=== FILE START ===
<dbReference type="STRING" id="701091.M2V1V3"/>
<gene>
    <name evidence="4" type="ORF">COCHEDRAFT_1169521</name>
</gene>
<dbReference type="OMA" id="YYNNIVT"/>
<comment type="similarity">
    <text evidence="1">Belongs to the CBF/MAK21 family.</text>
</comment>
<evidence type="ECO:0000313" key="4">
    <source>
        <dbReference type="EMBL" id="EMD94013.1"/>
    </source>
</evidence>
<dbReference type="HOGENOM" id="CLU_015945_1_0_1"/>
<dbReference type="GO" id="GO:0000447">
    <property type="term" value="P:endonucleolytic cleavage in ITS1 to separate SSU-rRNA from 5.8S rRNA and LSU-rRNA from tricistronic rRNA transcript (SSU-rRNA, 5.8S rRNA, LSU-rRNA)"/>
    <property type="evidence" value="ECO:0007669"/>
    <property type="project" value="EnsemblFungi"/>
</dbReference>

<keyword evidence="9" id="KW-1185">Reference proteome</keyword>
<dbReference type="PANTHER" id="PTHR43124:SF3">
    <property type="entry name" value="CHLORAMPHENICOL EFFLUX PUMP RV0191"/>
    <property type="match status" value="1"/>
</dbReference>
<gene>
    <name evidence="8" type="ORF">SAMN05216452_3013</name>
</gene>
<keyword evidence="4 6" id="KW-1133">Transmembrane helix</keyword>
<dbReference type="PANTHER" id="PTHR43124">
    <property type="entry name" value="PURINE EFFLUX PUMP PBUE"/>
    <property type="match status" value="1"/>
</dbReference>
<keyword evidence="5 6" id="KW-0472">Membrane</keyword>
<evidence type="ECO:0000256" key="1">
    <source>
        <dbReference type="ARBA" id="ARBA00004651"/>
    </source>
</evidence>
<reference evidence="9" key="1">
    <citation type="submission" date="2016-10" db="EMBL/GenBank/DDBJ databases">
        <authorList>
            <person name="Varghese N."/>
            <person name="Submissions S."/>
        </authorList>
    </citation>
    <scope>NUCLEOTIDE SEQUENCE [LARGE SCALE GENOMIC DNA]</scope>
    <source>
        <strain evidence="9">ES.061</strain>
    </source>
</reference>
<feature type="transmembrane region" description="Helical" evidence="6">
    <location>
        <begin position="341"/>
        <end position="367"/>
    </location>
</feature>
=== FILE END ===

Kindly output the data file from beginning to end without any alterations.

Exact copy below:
<dbReference type="STRING" id="701091.M2V1V3"/>
<gene>
    <name evidence="4" type="ORF">COCHEDRAFT_1169521</name>
</gene>
<dbReference type="OMA" id="YYNNIVT"/>
<comment type="similarity">
    <text evidence="1">Belongs to the CBF/MAK21 family.</text>
</comment>
<evidence type="ECO:0000313" key="4">
    <source>
        <dbReference type="EMBL" id="EMD94013.1"/>
    </source>
</evidence>
<dbReference type="HOGENOM" id="CLU_015945_1_0_1"/>
<dbReference type="GO" id="GO:0000447">
    <property type="term" value="P:endonucleolytic cleavage in ITS1 to separate SSU-rRNA from 5.8S rRNA and LSU-rRNA from tricistronic rRNA transcript (SSU-rRNA, 5.8S rRNA, LSU-rRNA)"/>
    <property type="evidence" value="ECO:0007669"/>
    <property type="project" value="EnsemblFungi"/>
</dbReference>

<keyword evidence="9" id="KW-1185">Reference proteome</keyword>
<dbReference type="PANTHER" id="PTHR43124:SF3">
    <property type="entry name" value="CHLORAMPHENICOL EFFLUX PUMP RV0191"/>
    <property type="match status" value="1"/>
</dbReference>
<gene>
    <name evidence="8" type="ORF">SAMN05216452_3013</name>
</gene>
<keyword evidence="4 6" id="KW-1133">Transmembrane helix</keyword>
<dbReference type="PANTHER" id="PTHR43124">
    <property type="entry name" value="PURINE EFFLUX PUMP PBUE"/>
    <property type="match status" value="1"/>
</dbReference>
<keyword evidence="5 6" id="KW-0472">Membrane</keyword>
<evidence type="ECO:0000256" key="1">
    <source>
        <dbReference type="ARBA" id="ARBA00004651"/>
    </source>
</evidence>
<reference evidence="9" key="1">
    <citation type="submission" date="2016-10" db="EMBL/GenBank/DDBJ databases">
        <authorList>
            <person name="Varghese N."/>
            <person name="Submissions S."/>
        </authorList>
    </citation>
    <scope>NUCLEOTIDE SEQUENCE [LARGE SCALE GENOMIC DNA]</scope>
    <source>
        <strain evidence="9">ES.061</strain>
    </source>
</reference>
<feature type="transmembrane region" description="Helical" evidence="6">
    <location>
        <begin position="341"/>
        <end position="367"/>
    </location>
</feature>